|Publication number||US8071028 B2|
|Application number||US 10/861,626|
|Publication date||Dec 6, 2011|
|Filing date||Jun 4, 2004|
|Priority date||Jun 12, 2003|
|Also published as||US8273295, US8906307, US20050009126, US20080146900, US20100099174, US20100137698, US20100312085, US20150090031|
|Publication number||10861626, 861626, US 8071028 B2, US 8071028B2, US-B2-8071028, US8071028 B2, US8071028B2|
|Inventors||Tae Wan Andrews, Stephen C. Bubrick, Sheilah S. Estoesta, Brad D. Etter, Hyong Yoon Park, Gene Ming Pon, Christopher V. Reggiardo, Heber Saravia|
|Original Assignee||Abbott Diabetes Care Inc.|
|Export Citation||BiBTeX, EndNote, RefMan|
|Patent Citations (105), Non-Patent Citations (6), Classifications (15), Legal Events (4)|
|External Links: USPTO, USPTO Assignment, Espacenet|
This application claims priority under 35 USC §119 to Provisional patent application Ser. No. 60/478,436 filed on Jun. 12, 2003, entitled “Method and Apparatus for Providing Power Management in Data Communication Systems”, the disclosure of which is incorporated herein by reference for all purposes.
The present invention relates to data monitoring systems. More specifically, the present invention relates to portable analyte monitoring systems. More specifically, the present invention relates to a compact, blood glucose meter for use in a glucose monitoring system to self-monitor glucose level in whole blood, as an aid to disease management, and also by healthcare professionals as an aid to monitor the effectiveness of diabetes treatment.
The market for glucose monitoring systems in the United States as well as globally is rapidly increasing, as better health education and early detection of diabetic conditions through regular check ups have increased the percentage of the diabetic population who undertake the task of monitoring their diet and daily activities based on the detected level of blood glucose using glucose monitoring systems. One group of such rapidly increasing segment of the population is children with diabetic conditions who are advised to monitor their blood glucose levels.
While miniaturization has been a factor of recent designs in the glucose monitoring systems and the glucose meters, the physical constraints of the components of such systems have established a certain size limitation. As such, the larger and bulkier the device, the less desirable and convenient for the device to be carried around or used and operated by the patients, especially children.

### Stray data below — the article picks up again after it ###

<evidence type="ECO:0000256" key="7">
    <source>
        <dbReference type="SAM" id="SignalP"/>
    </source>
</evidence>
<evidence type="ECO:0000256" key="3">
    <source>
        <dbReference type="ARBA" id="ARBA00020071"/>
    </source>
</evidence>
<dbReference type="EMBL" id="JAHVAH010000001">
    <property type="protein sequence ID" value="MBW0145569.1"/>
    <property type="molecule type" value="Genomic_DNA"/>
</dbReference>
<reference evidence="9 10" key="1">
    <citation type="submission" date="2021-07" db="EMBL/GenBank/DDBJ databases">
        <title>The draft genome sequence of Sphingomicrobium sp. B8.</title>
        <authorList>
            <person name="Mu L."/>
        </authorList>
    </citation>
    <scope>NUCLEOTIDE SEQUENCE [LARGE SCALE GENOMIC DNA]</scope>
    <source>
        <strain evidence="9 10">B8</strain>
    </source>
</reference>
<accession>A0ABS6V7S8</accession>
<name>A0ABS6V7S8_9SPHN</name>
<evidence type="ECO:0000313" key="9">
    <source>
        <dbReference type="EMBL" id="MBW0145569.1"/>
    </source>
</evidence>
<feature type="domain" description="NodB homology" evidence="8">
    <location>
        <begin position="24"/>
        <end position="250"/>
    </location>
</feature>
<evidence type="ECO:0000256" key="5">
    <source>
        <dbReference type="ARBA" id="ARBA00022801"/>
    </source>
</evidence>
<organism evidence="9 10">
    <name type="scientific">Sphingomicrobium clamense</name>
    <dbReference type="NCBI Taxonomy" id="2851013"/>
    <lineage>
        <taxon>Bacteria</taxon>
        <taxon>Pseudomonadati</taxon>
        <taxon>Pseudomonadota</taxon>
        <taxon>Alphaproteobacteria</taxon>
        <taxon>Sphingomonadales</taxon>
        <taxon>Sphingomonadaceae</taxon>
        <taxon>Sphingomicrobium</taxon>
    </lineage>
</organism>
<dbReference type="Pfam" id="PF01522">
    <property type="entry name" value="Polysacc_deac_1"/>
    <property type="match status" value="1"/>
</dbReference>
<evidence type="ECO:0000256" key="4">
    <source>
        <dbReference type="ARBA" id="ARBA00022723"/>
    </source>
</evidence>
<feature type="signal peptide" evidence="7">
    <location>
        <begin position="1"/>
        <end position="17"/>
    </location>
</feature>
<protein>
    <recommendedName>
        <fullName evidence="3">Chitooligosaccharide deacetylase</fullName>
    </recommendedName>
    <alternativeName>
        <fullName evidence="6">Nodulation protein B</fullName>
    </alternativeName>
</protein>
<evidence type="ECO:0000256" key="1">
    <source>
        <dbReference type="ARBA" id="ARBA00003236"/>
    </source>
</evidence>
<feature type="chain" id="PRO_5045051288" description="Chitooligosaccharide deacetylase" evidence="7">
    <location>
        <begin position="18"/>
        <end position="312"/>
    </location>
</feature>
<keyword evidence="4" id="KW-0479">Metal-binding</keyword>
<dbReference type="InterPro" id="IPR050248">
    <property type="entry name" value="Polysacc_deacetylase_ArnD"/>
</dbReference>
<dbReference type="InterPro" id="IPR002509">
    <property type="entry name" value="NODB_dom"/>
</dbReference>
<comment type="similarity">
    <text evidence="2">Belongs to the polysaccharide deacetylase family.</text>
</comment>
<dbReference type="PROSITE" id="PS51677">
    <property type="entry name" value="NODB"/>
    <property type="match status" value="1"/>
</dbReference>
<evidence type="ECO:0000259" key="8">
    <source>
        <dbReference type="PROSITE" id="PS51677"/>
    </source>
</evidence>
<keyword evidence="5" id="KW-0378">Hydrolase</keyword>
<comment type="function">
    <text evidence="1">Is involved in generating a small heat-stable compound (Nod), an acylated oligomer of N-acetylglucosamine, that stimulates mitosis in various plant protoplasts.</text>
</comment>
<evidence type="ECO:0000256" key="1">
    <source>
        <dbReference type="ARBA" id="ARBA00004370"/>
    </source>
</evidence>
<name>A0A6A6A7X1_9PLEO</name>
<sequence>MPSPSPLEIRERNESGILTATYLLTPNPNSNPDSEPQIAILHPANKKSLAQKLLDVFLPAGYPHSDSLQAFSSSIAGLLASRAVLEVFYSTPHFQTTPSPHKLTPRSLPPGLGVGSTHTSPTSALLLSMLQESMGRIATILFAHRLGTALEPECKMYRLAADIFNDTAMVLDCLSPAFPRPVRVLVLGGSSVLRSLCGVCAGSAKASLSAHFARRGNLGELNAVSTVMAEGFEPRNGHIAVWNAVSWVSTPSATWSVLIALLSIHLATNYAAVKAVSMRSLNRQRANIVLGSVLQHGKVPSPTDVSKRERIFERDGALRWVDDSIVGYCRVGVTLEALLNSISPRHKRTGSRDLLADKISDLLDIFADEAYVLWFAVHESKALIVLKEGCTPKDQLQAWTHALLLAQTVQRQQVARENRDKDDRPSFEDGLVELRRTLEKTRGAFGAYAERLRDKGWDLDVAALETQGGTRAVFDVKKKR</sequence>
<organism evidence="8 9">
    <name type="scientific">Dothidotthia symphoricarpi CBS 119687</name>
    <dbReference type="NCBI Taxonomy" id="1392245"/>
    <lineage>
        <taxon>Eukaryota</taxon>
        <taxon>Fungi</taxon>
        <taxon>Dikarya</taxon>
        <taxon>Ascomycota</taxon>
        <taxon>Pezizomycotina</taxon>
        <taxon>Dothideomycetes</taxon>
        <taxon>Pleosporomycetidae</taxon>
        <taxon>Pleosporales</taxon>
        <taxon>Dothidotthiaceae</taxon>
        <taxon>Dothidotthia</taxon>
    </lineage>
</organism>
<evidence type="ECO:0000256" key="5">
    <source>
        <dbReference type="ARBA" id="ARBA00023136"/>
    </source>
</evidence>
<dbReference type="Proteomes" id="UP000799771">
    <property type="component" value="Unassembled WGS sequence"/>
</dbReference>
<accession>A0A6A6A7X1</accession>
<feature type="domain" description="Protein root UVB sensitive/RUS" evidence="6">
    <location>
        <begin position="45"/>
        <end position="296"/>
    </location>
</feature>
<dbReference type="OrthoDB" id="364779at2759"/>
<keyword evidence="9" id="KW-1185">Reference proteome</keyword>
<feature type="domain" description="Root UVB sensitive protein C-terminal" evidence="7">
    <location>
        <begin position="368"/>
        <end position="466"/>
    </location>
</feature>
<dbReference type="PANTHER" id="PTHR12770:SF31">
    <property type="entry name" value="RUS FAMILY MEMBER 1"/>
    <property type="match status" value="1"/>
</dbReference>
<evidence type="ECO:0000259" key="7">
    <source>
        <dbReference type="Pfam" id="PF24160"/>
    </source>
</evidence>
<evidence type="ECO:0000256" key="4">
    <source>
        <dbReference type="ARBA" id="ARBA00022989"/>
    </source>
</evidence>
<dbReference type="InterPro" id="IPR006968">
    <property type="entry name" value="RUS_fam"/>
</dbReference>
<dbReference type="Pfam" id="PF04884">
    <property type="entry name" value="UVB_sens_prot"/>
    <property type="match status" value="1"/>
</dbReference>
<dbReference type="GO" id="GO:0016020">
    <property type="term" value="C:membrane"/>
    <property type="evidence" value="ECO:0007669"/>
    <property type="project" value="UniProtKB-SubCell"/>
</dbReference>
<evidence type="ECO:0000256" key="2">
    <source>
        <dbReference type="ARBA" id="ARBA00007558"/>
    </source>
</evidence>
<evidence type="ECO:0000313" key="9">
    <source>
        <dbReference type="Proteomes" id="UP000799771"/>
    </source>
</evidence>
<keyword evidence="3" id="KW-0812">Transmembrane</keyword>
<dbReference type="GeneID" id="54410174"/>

In view of the foregoing, in accordance with the various embodiments of the present invention, there is provided a blood glucose meter which is designed to be substantially more compact than presently available commercial blood glucose meters, which configuration that is much more amenable to usage and portage by younger diabetic patients such as children.
More specifically, in one aspect of the invention, the blood glucose meter is configured to include a LCD backlight and a flashlight features which will assist the patient in reading the metered glucose level in low-light testing areas such as in theaters, low ambient light restaurants, areas, outdoors during non-daylight times and so on, as well as a light source to guide the insertion and removal of the test strip, which may include the usage of a light emitting diode. Indeed, as the light source (e.g., the LED) may be pulsed and still display substantially the same light output as one which is turned on in steady state, the battery life of the glucose meter device may be prolonged since the pulsed LED light source requires significantly less power (and thus draining the battery at a much slower rate) than when the LED light source is maintained at the on position. Indeed, in one embodiment, the central processing unit of the glucose meter device may be configured to control the switching on and off of the light source as well as the level of light intensity by, for example, adjusting the duty cycle and the period during which the light source is configured to be turned on.
Additionally, in accordance with a further aspect of the invention, the blood glucose meter may include a numerically displayed clock with a date display which may be visible when the meter is not in use. Moreover, the clock feature in yet a further embodiment of the present invention may include an alarm which would allow the users to set alarm reminder for performing blood glucose level testing, where the alarm feature may include one or a combination of an auditory alarm, a visual alarm alert, and a vibration alert mode.
Indeed, a blood glucose meter in accordance with one embodiment of the present invention includes a compact housing for a blood glucose meter, a display unit disposed on the housing, the display unit configured to display information related to the blood glucose meter, an input unit disposed on the housing, the input unit configured to provide input functions for the blood glucose meter, and a power source provided within the housing for providing power to the blood glucose meter.
The display unit may include one of a liquid crystal display (LCD), a touch sensitive screen, and a plasma display unit.
The display unit may also include a light source to illuminate the display unit, where the light source may be configured to provide a backlight function and a flashlight function of the display unit.